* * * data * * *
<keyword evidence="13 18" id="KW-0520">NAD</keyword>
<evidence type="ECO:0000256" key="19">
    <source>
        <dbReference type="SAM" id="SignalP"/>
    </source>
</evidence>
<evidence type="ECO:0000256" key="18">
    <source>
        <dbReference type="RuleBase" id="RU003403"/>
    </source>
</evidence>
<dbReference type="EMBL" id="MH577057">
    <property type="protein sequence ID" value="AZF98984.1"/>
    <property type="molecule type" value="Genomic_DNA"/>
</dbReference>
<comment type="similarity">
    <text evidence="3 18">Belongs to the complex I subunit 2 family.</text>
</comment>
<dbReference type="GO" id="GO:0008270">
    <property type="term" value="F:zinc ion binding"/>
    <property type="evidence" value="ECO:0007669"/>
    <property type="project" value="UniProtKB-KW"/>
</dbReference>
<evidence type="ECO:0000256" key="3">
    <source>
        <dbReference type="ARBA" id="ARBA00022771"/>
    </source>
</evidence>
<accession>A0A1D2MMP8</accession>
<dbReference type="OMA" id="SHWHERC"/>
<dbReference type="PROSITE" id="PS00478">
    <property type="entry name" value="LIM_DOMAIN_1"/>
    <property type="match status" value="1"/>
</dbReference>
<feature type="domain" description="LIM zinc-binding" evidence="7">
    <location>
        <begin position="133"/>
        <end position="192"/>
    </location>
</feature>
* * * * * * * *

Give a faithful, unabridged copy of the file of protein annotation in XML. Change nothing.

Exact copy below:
<keyword evidence="13 18" id="KW-0520">NAD</keyword>
<evidence type="ECO:0000256" key="19">
    <source>
        <dbReference type="SAM" id="SignalP"/>
    </source>
</evidence>
<evidence type="ECO:0000256" key="18">
    <source>
        <dbReference type="RuleBase" id="RU003403"/>
    </source>
</evidence>
<dbReference type="EMBL" id="MH577057">
    <property type="protein sequence ID" value="AZF98984.1"/>
    <property type="molecule type" value="Genomic_DNA"/>
</dbReference>
<comment type="similarity">
    <text evidence="3 18">Belongs to the complex I subunit 2 family.</text>
</comment>
<dbReference type="GO" id="GO:0008270">
    <property type="term" value="F:zinc ion binding"/>
    <property type="evidence" value="ECO:0007669"/>
    <property type="project" value="UniProtKB-KW"/>
</dbReference>
<evidence type="ECO:0000256" key="3">
    <source>
        <dbReference type="ARBA" id="ARBA00022771"/>
    </source>
</evidence>
<accession>A0A1D2MMP8</accession>
<dbReference type="OMA" id="SHWHERC"/>
<dbReference type="PROSITE" id="PS00478">
    <property type="entry name" value="LIM_DOMAIN_1"/>
    <property type="match status" value="1"/>
</dbReference>
<feature type="domain" description="LIM zinc-binding" evidence="7">
    <location>
        <begin position="133"/>
        <end position="192"/>
    </location>
</feature>